These batteries are installed inside, in conditioned space, but they're in contact with the floor in a tiny house on wheels (as yet unskirted), which can be as cold as 45 - 50 degrees some mornings / days. I'd guess that, during winter, they're sitting around 50 - 65 degrees. The ratings I see for voltages for these batteries seem to be at 77 degrees. Does this mean I should drop the voltage?

What are the impacts that modifying the batteries' voltages can have? Should they be modified seasonally (based on battery average temp), or is there some other setting I should consider changing? Has anyone else encountered this issue?

For reference, we did not encounter this issue (though, to be honest, we didn't have a CO meter that could report the detected amounts until after this problem showed up) until we revamped the battery voltages, absorb, and float values. Any thoughts on changes we ought to consider that would / could minimize damage?

Thank you!

~Ryan

blackswan555
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Re: Configuring generator to fully charge batteries

Post by blackswan555 » Wed Jan 30, 2019 2:45 pm

We're still trying to figure out the root issue, why these AGM batteries, which I've been assured by their vendor do not need any venting (supposedly they're specifically designed to be installed in poorly ventilated spaces), would be producing (presumably) so much hydrogen gas.
If you have "off gassed" you AGMs,,, You have a very serious problem, Overvoltage was most likely the cause, possibly caused by lack of good temp sensing ?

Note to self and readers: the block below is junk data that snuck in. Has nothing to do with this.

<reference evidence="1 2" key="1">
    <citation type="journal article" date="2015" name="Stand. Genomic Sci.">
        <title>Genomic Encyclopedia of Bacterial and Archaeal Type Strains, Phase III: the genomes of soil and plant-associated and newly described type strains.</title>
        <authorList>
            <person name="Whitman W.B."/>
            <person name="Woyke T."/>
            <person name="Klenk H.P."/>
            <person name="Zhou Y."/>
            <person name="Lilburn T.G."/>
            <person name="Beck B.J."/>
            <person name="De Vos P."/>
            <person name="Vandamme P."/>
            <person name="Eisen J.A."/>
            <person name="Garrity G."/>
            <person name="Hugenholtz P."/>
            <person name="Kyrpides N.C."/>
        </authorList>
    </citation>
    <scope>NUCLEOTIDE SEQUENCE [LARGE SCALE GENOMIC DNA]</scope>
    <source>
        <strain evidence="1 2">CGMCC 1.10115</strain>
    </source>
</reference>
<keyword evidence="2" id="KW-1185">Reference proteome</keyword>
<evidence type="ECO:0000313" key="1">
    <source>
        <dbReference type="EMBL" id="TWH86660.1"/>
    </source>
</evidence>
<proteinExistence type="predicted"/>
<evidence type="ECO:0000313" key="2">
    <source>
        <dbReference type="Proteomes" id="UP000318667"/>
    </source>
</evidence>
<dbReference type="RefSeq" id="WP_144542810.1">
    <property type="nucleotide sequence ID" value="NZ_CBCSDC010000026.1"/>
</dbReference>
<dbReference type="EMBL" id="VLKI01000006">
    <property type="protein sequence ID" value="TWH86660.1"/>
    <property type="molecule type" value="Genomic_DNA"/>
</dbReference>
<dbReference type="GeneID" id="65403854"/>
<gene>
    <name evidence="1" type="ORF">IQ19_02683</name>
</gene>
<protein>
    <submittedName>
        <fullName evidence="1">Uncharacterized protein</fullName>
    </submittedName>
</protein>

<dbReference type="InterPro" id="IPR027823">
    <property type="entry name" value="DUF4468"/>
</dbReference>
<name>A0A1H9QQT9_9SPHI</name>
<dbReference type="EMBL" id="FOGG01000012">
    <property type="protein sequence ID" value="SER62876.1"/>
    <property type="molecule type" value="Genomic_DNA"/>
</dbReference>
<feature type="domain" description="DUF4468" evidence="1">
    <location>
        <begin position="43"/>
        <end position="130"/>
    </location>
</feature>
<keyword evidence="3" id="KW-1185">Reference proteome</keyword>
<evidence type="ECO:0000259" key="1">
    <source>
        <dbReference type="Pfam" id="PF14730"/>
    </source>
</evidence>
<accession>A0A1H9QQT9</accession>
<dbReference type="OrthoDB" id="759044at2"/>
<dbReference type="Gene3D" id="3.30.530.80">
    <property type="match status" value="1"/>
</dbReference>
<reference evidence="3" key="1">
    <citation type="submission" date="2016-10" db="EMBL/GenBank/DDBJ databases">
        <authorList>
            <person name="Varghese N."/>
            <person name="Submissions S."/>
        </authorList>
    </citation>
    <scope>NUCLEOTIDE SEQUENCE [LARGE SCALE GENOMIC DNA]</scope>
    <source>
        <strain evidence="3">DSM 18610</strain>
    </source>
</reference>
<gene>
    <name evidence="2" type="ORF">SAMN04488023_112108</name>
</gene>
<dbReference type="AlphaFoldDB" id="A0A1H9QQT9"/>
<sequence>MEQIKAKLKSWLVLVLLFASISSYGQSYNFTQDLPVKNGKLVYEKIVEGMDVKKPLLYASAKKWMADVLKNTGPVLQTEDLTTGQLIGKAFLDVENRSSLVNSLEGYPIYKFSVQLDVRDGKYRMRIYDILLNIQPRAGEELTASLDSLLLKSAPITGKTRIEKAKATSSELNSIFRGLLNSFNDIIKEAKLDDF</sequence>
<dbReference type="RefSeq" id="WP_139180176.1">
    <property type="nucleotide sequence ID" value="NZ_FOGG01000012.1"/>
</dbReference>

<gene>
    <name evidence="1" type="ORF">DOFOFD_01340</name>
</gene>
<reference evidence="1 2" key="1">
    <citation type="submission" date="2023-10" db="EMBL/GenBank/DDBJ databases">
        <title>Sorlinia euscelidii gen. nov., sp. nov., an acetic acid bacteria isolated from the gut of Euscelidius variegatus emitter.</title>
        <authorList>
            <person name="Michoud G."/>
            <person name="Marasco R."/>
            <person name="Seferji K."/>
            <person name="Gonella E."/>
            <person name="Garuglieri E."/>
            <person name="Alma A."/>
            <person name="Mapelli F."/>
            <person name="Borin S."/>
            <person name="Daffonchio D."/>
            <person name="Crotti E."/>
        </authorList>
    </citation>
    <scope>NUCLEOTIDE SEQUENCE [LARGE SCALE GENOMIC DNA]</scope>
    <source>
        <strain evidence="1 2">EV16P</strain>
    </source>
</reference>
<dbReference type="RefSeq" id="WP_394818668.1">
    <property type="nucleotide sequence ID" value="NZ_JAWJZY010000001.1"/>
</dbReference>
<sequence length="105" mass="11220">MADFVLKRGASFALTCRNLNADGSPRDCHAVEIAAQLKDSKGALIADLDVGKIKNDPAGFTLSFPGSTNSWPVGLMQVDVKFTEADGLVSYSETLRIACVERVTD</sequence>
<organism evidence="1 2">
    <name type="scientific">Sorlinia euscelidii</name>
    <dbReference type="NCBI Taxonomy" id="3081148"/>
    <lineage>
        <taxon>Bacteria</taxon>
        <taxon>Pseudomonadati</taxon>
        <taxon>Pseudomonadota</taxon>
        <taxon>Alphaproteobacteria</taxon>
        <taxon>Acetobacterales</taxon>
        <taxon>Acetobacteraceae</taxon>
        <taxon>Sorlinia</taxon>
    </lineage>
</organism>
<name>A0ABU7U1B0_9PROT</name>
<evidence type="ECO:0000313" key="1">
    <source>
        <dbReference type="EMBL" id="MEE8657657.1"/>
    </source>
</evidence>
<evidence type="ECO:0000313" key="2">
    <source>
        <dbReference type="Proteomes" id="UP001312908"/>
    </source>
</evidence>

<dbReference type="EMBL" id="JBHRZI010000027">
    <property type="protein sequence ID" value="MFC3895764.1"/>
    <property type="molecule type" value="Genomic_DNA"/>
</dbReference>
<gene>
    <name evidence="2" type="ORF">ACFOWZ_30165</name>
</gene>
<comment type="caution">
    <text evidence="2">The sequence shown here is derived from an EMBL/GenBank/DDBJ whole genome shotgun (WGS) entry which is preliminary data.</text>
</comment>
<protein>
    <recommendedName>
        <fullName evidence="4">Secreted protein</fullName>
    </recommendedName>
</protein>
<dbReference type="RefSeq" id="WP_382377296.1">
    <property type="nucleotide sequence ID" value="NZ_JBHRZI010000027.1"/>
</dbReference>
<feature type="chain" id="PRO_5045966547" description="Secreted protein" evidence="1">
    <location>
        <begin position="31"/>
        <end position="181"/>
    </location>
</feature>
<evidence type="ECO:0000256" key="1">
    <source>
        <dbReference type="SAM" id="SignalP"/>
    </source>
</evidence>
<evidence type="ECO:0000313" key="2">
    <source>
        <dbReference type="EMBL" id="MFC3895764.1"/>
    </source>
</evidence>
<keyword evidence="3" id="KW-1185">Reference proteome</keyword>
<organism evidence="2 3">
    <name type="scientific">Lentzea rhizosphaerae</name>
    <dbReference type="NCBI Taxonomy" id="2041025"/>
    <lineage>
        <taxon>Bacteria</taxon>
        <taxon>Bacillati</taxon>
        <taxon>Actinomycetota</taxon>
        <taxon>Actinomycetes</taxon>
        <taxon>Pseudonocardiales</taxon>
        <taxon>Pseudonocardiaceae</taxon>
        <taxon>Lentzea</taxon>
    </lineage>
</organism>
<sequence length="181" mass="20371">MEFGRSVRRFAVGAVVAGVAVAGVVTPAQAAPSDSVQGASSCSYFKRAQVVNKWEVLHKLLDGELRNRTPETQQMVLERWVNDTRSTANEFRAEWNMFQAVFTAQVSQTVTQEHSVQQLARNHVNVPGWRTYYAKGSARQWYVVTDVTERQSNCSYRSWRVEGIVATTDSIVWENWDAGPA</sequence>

But Basically, They are dead and I would suggest you do not use them anymore, They may have become dangerous,

Tim
My comments are based on my experience and research, They are not endorsed or checked by Outback.I am an independent British electrician living in Spain, So please take this into account when reading /acting on my post`s.

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Re: Configuring generator to fully charge batteries

Post by raysun » Wed Jan 30, 2019 2:51 pm

seems that, once our batteries reach the absorb phase (this doesn't seem to happen on cloudy days), they seem to start emitting tons of (I assume, since it's the only gas research has revealed could come out of an AGM battery) hydrogen gas, enough to push the meter to pretty high values. I've seen passive readings upwards of 15 feet away from the batteries of 35 - 150.
AGM and all VRLA (valve regulated lead acid) batteries are designed to recombine the hydrogen and oxygen dissociated during charging. If they are venting gas, it represents loss of electrolyte and subsequent battery capacity.

I've never seen a specification of allowable venting per charge cycle, but would assume it to be near zero.

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Re: Configuring generator to fully charge batteries

Post by rpbancroft » Wed Jan 30, 2019 2:51 pm

blackswan555 wrote:If you have "off gassed" you AGMs,,, You have a very serious problem, Overvoltage was most likely the cause, possibly caused by lack of good temp sensing ?

But Basically, They are dead and I would suggest you do not use them anymore, They may have become dangerous,

Tim
Oh... I hadn't considered that as a possibility. They seem to work normally except in this scenario, though. They never run hot, don't have any physical deformations, and they seem to still have their rated capacity of power (at least they run the house well enough). Is it still possible that they're busted and dangerous? Do batteries come with warranties?

Also, how does temperature sensing work in conjunction with the whole system? That's the first I've heard of that being part of the charging / voltage-regulation process.

rpbancroft
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Re: Configuring generator to fully charge batteries

Post by rpbancroft » Wed Jan 30, 2019 2:53 pm

raysun wrote:I've never seen a specification of allowable venting per charge cycle, but would assume it to be near zero.